3. Understand the value (from a local and international perspective)
Benchmarking is a sure way to demonstrate the value that something new could potentially add to an organisation. Research, research, research, in other words. Exploring case studies and growing trends highlights both futuristic and current benefits. For example, presently the growing push towards e-commerce could be something that you’re looking to introduce to your business model. When introducing a change that may require extra efforts, or a shift in way of work, people are more likely to run toward what they can understand.
The accountability should lie with the project lead to share and ‘promote’ their vision – if he/she believes in the approach, they should be able to support it with data (whether that comes from research, or trial and error before sharing it with the rest of the team). View 'the innovation' as a sales pitch and encourage others to adopt your idea by showcasing the value that you know it can add.
4. Celebrate those who gravitate toward ‘trying something new’
In essence, make a fuss. A massive fuss.
When a team member makes and takes a calculated risk and it pays off, celebrate it, shout from the rooftops, and create a platform for them to share their learnings with the entire organisation. Some organisations are in a position to be able to offer financial incentives – and this is great – but that’s not always possible. Incentives can include making someone the ‘Team Lead’ for rolling out the project they’ve worked to bring to the company, or a little public recognition never goes amiss.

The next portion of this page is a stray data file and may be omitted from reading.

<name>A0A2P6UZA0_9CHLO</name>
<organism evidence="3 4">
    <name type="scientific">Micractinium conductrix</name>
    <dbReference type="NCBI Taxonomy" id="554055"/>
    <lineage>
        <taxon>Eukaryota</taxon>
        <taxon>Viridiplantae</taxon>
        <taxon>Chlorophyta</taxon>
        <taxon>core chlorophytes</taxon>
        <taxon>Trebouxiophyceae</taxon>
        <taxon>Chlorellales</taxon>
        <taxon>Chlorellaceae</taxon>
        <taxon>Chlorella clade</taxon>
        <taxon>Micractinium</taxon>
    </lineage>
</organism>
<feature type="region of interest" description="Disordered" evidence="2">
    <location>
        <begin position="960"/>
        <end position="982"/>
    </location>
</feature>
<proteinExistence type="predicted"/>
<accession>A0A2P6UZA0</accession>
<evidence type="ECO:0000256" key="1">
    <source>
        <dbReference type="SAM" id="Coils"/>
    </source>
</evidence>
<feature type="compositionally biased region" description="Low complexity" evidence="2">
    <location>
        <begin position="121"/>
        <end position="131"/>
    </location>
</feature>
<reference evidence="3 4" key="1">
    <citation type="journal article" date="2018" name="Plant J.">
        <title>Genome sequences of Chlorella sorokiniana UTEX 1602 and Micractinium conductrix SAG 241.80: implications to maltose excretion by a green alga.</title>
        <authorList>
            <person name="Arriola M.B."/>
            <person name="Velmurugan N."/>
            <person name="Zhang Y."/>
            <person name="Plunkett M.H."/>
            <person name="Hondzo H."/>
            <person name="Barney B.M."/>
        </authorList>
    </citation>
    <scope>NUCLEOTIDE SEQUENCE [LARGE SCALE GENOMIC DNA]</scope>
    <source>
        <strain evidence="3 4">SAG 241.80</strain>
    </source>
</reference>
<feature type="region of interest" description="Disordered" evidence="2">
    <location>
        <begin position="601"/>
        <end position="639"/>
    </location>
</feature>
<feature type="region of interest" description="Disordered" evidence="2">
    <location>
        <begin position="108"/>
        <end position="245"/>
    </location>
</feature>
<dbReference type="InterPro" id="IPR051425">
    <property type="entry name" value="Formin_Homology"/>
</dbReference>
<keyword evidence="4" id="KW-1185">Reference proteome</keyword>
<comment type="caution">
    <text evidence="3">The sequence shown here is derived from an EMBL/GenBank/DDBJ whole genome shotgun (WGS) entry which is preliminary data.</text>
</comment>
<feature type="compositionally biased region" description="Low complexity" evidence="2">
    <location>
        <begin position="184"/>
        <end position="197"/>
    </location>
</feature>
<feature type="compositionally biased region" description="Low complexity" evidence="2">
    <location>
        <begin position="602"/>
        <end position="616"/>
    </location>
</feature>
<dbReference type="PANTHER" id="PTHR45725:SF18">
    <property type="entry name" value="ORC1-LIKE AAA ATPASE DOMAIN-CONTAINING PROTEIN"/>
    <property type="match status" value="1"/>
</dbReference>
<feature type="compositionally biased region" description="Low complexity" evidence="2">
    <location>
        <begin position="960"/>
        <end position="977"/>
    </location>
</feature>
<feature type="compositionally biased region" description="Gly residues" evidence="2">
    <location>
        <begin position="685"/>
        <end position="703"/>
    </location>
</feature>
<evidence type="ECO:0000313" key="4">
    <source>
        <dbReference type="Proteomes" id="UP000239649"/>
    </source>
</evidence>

5. Ensure that whatever change you've made is putting a smile on the face of your CUSTOMER
Most essentially, any internal change should breed positively for YOUR CUSTOMER. If the change you've made - for example, that move to e-commerce - isn't making your service or product BETTER then, sadly, it's back to the drawing board. It may often seem like a shift internally won't impact the customer, but it ALWAYS (and I repeat, ALWAYS) does.
Kim refuses to use the new tool you've introduced for inventory? Oh no - a customer has placed an order that you now can't fulfil. Unhappy customer.
Harrison has been on leave and a tiny 'make this red when complete' button hasn't been clicked because he didn't know he had to? Shoot - now you've ordered 500 scanners and you've already got 500 in the warehouse. No refunds?! Profit lost.
Team members who don't 'buy' into the new way of working may be a grave risk both internally (gossip) and externally, and team members who have not been kept in the loop, or up-skilled, may be more likely to make mistakes.
If the change is so big that it offers your customer a different experience (when they've grown accustomed and comfortable with your brand) - you need to ensure that you communicate with them too.
Offer platforms where customers can seek support, or develop a newsletter and 'spread the good news'. Without the support of the customer, you can make all of the changes you want - but you'll do nothing but lose those loyal to you - and disappoint your team at the same time.
In conclusion - whether it's COVID, or a competitor has gained advantage, or something else poses a threat to your business - you'll always be faced with one trial or another to overcome. The ONLY way around this is to stay on top of your game - and that means taking calculated risks and constantly seeking new and improved ways of doing things.
Fear less - and live for the customer more.